CNN’s Soledad O’Brien dealt with issues surrounding identity and colorism – discrimination based on skin color – in a multi-part documentary “Who is Black in America?”
In the hour-long documentary, O'Brien followed two 17-year-old Philadelphians, Becca Khalil and Nayo Jones, on their journeys to find their racial identities.
She examined important and provocative questions, such as what does Black look like in the United States of America in 2012? Who defines Black?
Other questions included, Why is there an argument or disagreement at all about who counts as Black? Can someone choose to be Black? Isn't race assigned at birth, just like gender? If race is a choice for some people, why pick Black? Why not?
Khalil’s parents are Egyptian and she considers herself an African American.
“I don’t think anyone else gets to pick for me,” she said. In the film, Khalil shared how she wished she had darker skin.
The teenagers are best friends and share a common outlet in poetry. In a spoken word performance, the duo recited a poem that begins, “Girl, you are so pretty. What are you? The quintessential question for any tan-skinned girl with soft kinky curls and a frizz that doesn’t seem to quit because answering ‘human’ simply isn’t enough for them.
Unlike Khalil, Jones was raised by her white father, apart from her African-American mother. “Before this experience I considered myself biracial, but I identified with my white side more than my Black side,” she said. “I still consider myself biracial, but now I'm slowly moving toward identifying with my Black side.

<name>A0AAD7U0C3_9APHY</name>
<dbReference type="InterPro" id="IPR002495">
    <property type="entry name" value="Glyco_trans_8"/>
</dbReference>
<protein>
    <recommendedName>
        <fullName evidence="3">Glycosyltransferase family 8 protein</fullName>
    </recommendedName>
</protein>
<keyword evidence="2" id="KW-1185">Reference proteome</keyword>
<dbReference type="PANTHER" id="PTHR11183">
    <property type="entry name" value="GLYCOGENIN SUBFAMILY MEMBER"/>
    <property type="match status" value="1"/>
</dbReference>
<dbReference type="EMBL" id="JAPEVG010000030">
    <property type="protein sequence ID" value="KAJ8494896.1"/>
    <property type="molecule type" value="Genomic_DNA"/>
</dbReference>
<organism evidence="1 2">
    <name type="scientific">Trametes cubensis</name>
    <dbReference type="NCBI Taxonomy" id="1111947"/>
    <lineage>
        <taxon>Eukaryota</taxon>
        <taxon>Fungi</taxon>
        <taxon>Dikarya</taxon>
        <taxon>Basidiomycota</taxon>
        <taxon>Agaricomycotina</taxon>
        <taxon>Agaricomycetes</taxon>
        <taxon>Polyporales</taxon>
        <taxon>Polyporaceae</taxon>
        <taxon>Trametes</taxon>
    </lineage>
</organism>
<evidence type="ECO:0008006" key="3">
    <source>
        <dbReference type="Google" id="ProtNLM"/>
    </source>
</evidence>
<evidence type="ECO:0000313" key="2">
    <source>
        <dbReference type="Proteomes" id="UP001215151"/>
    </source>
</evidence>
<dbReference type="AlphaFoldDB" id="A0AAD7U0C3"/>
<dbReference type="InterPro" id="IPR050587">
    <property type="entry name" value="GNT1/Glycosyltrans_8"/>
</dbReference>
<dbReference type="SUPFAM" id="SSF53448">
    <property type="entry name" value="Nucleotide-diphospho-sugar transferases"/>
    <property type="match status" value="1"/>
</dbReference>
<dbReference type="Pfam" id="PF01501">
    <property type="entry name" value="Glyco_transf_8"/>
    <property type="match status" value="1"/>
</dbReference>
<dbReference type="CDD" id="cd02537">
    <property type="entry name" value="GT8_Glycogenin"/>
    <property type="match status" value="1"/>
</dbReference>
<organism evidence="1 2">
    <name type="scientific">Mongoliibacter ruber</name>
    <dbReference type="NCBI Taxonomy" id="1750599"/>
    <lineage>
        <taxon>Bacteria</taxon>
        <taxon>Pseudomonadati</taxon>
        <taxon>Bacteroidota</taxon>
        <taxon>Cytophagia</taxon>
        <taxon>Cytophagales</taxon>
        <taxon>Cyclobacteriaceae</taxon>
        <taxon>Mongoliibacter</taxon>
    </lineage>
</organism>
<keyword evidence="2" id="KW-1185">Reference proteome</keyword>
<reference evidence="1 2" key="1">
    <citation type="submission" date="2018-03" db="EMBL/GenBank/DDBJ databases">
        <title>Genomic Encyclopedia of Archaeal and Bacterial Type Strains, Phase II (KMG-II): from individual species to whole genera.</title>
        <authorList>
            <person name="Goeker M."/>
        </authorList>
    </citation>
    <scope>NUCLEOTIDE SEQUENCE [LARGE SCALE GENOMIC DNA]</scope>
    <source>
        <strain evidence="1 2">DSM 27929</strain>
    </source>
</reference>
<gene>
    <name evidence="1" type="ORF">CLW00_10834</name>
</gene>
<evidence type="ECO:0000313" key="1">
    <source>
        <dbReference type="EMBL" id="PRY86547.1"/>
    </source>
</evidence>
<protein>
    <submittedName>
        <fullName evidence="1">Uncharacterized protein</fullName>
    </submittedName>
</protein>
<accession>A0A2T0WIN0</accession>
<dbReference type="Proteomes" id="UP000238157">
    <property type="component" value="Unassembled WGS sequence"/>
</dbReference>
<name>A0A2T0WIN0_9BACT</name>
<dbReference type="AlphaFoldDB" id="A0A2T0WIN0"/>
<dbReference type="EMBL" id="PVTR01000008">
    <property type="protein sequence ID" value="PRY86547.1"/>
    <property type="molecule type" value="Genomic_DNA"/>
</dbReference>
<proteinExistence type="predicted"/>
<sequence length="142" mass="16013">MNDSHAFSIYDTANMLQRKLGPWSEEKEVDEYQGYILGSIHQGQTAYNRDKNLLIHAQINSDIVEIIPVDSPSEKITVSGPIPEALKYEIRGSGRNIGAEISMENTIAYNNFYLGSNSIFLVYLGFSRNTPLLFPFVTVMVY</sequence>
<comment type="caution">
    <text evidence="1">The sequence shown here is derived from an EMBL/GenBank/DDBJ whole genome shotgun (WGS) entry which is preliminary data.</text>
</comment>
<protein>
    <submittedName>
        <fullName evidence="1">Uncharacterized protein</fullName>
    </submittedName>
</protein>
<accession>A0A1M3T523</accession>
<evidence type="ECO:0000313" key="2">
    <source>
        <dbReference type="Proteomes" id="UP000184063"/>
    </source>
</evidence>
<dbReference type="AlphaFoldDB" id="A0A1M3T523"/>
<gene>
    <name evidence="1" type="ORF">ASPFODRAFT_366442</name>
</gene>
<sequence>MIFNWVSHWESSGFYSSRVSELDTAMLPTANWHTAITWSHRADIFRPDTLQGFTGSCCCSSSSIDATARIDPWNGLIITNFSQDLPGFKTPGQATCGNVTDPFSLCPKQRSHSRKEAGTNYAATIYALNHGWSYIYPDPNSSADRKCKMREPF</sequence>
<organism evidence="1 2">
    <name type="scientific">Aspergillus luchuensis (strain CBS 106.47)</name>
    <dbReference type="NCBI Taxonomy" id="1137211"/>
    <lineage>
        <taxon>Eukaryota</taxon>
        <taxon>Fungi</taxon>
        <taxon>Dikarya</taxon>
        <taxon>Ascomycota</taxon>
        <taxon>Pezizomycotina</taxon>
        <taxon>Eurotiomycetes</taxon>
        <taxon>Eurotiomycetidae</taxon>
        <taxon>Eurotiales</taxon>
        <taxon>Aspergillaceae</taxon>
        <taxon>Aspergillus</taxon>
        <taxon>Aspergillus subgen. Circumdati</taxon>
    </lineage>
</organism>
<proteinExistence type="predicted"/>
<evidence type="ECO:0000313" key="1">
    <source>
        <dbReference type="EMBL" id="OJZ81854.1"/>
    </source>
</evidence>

“Even though it was difficult to open up and bare my soul publicly on some of the more painful parts of my past, this experience forced me to begin the healing process. I will forever be grateful that I was a part of the documentary, because it has made me so much stronger as a person. This was more than a documentary to me, it was a chance to change myself for the better, and I just hope that people see that.”
Prior to the national broadcast on Sunday, O’Brien joined Drexel University for an advance screening.
The screening, held at Drexel’s Mitchell Auditorium in the Bossone Research Center, was followed by a panel discussion and question-and-answer session.
Panelists included Yaba Blay, assistant teaching professor for Africana Studies in the College of Arts and Sciences at Drexel University and consulting producer for CNN’s “Black in America”; Michaela Angela Davis, writer, image activist and creator of MAD Free; Perry ‘Vision’ DiVirgilio, artistic director for the Philly Youth Poetry Movement and executive director of Spoken Soul 215; Danyel Smith, former editor-in-chief of Billboard magazine; and Donald Tibbs, associate professor of law at Earle Mack School of Law at Drexel University.
Students, educators and the West Philadelphia community filled the Mitchell Auditorium for the discussion. The 2010 US Census found 15 percent of new marriages are interracial, doubling since the 1980 Census. Similarly, one in seven American newborns was of mixed race in 2010.
Within this context, O’Brien examined how much defining race and identity is personal choice versus reflection of an external social construct.
“Soledad asked me questions that I had never considered, and she forced me to think,” Jones said. “As a biracial woman who identifies herself as Black and sometimes takes heat for it, O’Brien showed me that when you are comfortable in yourself and strong as a person, other people's opinions – whether positive or negative – can only influence you so much.”